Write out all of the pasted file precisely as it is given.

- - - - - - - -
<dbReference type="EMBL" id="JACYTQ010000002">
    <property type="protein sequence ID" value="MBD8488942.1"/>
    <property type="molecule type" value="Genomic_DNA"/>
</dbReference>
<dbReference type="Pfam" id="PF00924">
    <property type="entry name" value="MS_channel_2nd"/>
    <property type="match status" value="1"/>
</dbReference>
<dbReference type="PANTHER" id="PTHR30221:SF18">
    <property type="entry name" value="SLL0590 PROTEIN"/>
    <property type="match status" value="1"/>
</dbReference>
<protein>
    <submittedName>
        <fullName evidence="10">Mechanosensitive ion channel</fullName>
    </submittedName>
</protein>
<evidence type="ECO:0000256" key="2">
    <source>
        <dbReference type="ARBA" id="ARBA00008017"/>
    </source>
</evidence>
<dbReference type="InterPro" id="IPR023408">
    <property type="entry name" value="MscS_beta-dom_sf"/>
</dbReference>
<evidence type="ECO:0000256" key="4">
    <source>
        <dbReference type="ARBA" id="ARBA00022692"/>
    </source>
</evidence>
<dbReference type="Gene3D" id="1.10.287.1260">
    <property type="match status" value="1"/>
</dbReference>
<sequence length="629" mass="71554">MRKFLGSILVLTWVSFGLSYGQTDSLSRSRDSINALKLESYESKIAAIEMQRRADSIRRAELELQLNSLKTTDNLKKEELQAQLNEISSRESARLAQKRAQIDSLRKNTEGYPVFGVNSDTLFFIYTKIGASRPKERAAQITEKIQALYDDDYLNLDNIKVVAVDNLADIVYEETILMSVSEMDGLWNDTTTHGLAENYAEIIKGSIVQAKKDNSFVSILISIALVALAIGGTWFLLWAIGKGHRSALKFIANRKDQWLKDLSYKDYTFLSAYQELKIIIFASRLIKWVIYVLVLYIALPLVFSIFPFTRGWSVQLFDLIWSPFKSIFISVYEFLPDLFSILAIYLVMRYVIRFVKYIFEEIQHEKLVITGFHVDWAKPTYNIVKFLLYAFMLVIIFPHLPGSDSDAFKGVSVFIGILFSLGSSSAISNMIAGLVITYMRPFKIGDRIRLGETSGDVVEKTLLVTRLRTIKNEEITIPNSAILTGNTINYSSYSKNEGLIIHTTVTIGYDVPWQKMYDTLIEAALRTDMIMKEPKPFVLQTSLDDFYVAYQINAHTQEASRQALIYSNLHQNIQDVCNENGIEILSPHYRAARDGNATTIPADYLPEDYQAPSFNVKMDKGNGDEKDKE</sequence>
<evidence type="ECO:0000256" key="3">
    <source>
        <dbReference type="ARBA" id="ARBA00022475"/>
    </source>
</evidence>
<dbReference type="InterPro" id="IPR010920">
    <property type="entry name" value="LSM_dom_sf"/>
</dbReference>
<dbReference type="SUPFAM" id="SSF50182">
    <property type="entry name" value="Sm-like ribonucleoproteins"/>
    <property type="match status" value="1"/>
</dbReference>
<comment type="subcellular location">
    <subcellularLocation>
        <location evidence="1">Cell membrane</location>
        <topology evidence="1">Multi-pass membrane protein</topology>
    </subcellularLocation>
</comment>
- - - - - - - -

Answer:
<dbReference type="EMBL" id="JACYTQ010000002">
    <property type="protein sequence ID" value="MBD8488942.1"/>
    <property type="molecule type" value="Genomic_DNA"/>
</dbReference>
<dbReference type="Pfam" id="PF00924">
    <property type="entry name" value="MS_channel_2nd"/>
    <property type="match status" value="1"/>
</dbReference>
<dbReference type="PANTHER" id="PTHR30221:SF18">
    <property type="entry name" value="SLL0590 PROTEIN"/>
    <property type="match status" value="1"/>
</dbReference>
<protein>
    <submittedName>
        <fullName evidence="10">Mechanosensitive ion channel</fullName>
    </submittedName>
</protein>
<evidence type="ECO:0000256" key="2">
    <source>
        <dbReference type="ARBA" id="ARBA00008017"/>
    </source>
</evidence>
<dbReference type="InterPro" id="IPR023408">
    <property type="entry name" value="MscS_beta-dom_sf"/>
</dbReference>
<evidence type="ECO:0000256" key="4">
    <source>
        <dbReference type="ARBA" id="ARBA00022692"/>
    </source>
</evidence>
<dbReference type="Gene3D" id="1.10.287.1260">
    <property type="match status" value="1"/>
</dbReference>
<sequence length="629" mass="71554">MRKFLGSILVLTWVSFGLSYGQTDSLSRSRDSINALKLESYESKIAAIEMQRRADSIRRAELELQLNSLKTTDNLKKEELQAQLNEISSRESARLAQKRAQIDSLRKNTEGYPVFGVNSDTLFFIYTKIGASRPKERAAQITEKIQALYDDDYLNLDNIKVVAVDNLADIVYEETILMSVSEMDGLWNDTTTHGLAENYAEIIKGSIVQAKKDNSFVSILISIALVALAIGGTWFLLWAIGKGHRSALKFIANRKDQWLKDLSYKDYTFLSAYQELKIIIFASRLIKWVIYVLVLYIALPLVFSIFPFTRGWSVQLFDLIWSPFKSIFISVYEFLPDLFSILAIYLVMRYVIRFVKYIFEEIQHEKLVITGFHVDWAKPTYNIVKFLLYAFMLVIIFPHLPGSDSDAFKGVSVFIGILFSLGSSSAISNMIAGLVITYMRPFKIGDRIRLGETSGDVVEKTLLVTRLRTIKNEEITIPNSAILTGNTINYSSYSKNEGLIIHTTVTIGYDVPWQKMYDTLIEAALRTDMIMKEPKPFVLQTSLDDFYVAYQINAHTQEASRQALIYSNLHQNIQDVCNENGIEILSPHYRAARDGNATTIPADYLPEDYQAPSFNVKMDKGNGDEKDKE</sequence>
<evidence type="ECO:0000256" key="3">
    <source>
        <dbReference type="ARBA" id="ARBA00022475"/>
    </source>
</evidence>
<dbReference type="InterPro" id="IPR010920">
    <property type="entry name" value="LSM_dom_sf"/>
</dbReference>
<dbReference type="SUPFAM" id="SSF50182">
    <property type="entry name" value="Sm-like ribonucleoproteins"/>
    <property type="match status" value="1"/>
</dbReference>
<comment type="subcellular location">
    <subcellularLocation>
        <location evidence="1">Cell membrane</location>
        <topology evidence="1">Multi-pass membrane protein</topology>
    </subcellularLocation>
</comment>